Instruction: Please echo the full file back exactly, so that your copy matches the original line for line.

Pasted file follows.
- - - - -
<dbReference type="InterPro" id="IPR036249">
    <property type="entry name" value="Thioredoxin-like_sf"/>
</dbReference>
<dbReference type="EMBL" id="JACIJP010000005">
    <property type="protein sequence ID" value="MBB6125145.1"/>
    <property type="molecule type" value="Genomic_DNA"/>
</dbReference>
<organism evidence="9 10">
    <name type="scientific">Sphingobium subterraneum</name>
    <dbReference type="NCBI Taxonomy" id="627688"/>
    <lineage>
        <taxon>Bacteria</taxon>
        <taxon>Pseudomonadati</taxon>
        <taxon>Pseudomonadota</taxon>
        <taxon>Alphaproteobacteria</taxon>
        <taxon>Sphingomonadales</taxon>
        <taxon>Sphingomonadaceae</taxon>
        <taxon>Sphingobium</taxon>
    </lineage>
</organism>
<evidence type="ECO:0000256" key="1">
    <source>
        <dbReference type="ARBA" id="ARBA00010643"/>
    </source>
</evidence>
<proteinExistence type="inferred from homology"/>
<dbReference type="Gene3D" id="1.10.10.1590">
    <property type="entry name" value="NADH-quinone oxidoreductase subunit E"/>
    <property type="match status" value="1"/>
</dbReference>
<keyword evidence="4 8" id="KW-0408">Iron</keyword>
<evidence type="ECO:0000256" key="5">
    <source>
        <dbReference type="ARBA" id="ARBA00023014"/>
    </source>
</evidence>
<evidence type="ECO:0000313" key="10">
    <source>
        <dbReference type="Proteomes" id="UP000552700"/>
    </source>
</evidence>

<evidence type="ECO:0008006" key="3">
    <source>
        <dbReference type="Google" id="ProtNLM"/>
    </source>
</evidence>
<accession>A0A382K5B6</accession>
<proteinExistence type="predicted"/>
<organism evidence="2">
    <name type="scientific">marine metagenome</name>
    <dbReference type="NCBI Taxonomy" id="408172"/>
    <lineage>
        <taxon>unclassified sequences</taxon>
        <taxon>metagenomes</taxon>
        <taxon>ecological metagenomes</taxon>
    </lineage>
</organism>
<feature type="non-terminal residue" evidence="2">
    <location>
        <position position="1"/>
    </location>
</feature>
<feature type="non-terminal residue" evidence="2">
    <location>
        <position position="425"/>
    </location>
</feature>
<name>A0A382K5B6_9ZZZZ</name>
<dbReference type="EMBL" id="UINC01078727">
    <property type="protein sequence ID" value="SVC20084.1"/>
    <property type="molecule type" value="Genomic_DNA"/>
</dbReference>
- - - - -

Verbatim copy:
<dbReference type="InterPro" id="IPR036249">
    <property type="entry name" value="Thioredoxin-like_sf"/>
</dbReference>
<dbReference type="EMBL" id="JACIJP010000005">
    <property type="protein sequence ID" value="MBB6125145.1"/>
    <property type="molecule type" value="Genomic_DNA"/>
</dbReference>
<organism evidence="9 10">
    <name type="scientific">Sphingobium subterraneum</name>
    <dbReference type="NCBI Taxonomy" id="627688"/>
    <lineage>
        <taxon>Bacteria</taxon>
        <taxon>Pseudomonadati</taxon>
        <taxon>Pseudomonadota</taxon>
        <taxon>Alphaproteobacteria</taxon>
        <taxon>Sphingomonadales</taxon>
        <taxon>Sphingomonadaceae</taxon>
        <taxon>Sphingobium</taxon>
    </lineage>
</organism>
<evidence type="ECO:0000256" key="1">
    <source>
        <dbReference type="ARBA" id="ARBA00010643"/>
    </source>
</evidence>
<proteinExistence type="inferred from homology"/>
<dbReference type="Gene3D" id="1.10.10.1590">
    <property type="entry name" value="NADH-quinone oxidoreductase subunit E"/>
    <property type="match status" value="1"/>
</dbReference>
<keyword evidence="4 8" id="KW-0408">Iron</keyword>
<evidence type="ECO:0000256" key="5">
    <source>
        <dbReference type="ARBA" id="ARBA00023014"/>
    </source>
</evidence>
<evidence type="ECO:0000313" key="10">
    <source>
        <dbReference type="Proteomes" id="UP000552700"/>
    </source>
</evidence>

<evidence type="ECO:0008006" key="3">
    <source>
        <dbReference type="Google" id="ProtNLM"/>
    </source>
</evidence>
<accession>A0A382K5B6</accession>
<proteinExistence type="predicted"/>
<organism evidence="2">
    <name type="scientific">marine metagenome</name>
    <dbReference type="NCBI Taxonomy" id="408172"/>
    <lineage>
        <taxon>unclassified sequences</taxon>
        <taxon>metagenomes</taxon>
        <taxon>ecological metagenomes</taxon>
    </lineage>
</organism>
<feature type="non-terminal residue" evidence="2">
    <location>
        <position position="1"/>
    </location>
</feature>
<feature type="non-terminal residue" evidence="2">
    <location>
        <position position="425"/>
    </location>
</feature>
<name>A0A382K5B6_9ZZZZ</name>
<dbReference type="EMBL" id="UINC01078727">
    <property type="protein sequence ID" value="SVC20084.1"/>
    <property type="molecule type" value="Genomic_DNA"/>
</dbReference>